BEWARE: 4th of July Fireworks, Veterans, and PTSD

Jun 30, 2023 at 10:32 am by WGNS

(MURFREESBORO) As we head into the Fourth of July holiday, our PTSD Clinic at VA Tennessee Valley Healthcare System wanted to share resources and tips to help reduce anxiety and triggers in Veterans and those around them. Please see the below tips and video. Reach out to me if you’d like further information or wish to speak to our PTSD experts.

For Veterans with PTSD, there are ways to reduce the anxiety with fireworks:

  1. Should I attend? The most important piece when answering this question is that there is no wrong answer. It is your decision!
  2. Preparing ahead of time is key: Know where the event will be held  as well as the timing of events. Anticipate possible reactions and have go-to coping strategies (for example, deep breathing or grounding techniques to re-orient to the present moment). Examples:
    • Breathing: A simple and effective technique involves taking a slow breath in through the nose, exhaling slowly through the mouth, and then holding for a count of 4. Repeat these three steps for 5-10 minutes to de-escalate feelings of anxiety and panic.
    • Grounding: use these techniques to help you re-orient and refocus to the present moment.   
      • Applying a light amount of pressure to certain body parts can be very helpful in refocusing your thoughts, feelings, and anxiety. Common pressure points include the fold of skin between your thumb and index finger, the muscle above your collar bone, or even your ear lobe.
      • A second technique is called “room or environment scan” – with this approach, simply take note of all the visible objects around you and call them out by name (“I see a painting on the wall, the fireplace, there is a plate and cup on the dining room table”; if outside, “I see lawn chairs where my wife and kids are sitting, there is a picnic table with food and drinks”).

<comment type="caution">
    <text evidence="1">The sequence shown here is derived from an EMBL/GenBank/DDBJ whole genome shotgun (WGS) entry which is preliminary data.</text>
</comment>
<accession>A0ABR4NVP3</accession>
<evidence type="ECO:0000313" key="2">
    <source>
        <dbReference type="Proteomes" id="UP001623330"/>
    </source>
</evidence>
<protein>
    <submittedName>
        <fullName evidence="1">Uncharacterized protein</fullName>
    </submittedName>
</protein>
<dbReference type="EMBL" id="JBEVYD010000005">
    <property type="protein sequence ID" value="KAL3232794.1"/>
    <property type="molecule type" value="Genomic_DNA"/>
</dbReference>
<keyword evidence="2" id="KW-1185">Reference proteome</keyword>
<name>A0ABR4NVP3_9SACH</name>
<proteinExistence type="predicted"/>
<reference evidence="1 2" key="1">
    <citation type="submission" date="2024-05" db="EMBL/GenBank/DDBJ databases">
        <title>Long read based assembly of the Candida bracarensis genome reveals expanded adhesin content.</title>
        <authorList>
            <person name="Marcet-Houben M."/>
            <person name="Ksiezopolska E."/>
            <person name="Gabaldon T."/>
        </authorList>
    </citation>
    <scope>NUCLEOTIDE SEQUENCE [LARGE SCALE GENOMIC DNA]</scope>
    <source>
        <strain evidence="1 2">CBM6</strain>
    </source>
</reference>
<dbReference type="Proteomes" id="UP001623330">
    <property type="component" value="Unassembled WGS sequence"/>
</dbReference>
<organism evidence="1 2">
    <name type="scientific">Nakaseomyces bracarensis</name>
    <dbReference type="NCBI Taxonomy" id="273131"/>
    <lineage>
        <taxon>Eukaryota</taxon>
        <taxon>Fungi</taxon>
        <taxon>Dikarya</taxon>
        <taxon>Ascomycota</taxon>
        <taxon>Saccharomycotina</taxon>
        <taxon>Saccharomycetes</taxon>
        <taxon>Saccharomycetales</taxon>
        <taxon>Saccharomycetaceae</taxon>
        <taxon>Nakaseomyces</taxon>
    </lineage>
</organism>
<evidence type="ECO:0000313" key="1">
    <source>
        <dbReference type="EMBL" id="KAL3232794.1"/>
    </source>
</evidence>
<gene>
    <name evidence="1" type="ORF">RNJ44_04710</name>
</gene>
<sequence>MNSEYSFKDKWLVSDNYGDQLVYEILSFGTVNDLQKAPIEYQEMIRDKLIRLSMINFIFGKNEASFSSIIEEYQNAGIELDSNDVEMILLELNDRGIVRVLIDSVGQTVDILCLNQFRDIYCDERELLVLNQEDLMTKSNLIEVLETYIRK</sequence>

3. Plan an exit strategy: Plan ahead of time what to do if you decide to leave. Have trusted and supportive friends and family in place, especially those who are understanding and will not be judgmental or critical, since these experiences can lead to feelings of embarrassment when they occur in front of others.

Neighbors and friends can help by being aware that for some, fireworks may cause stress. Reach out to let veterans in your neighborhoods and communities know your plans so they can prepare (i.e., what time fireworks will start, where they will be located). Our strongest recommendation is to start the conversation. The goal is not to stop the fireworks and fun, but rather to allow those who are impacted the time and space they need to prepare.

Lastly, if you or someone you know has a strong reaction to fireworks or other PTSD triggers, these reactions are treatable. PTSD treatment works and can greatly reduce strong reactions and triggers. Talk to your TVHS team about a referral to the PTSD Clinic.

PTSD + Fourth of July video:

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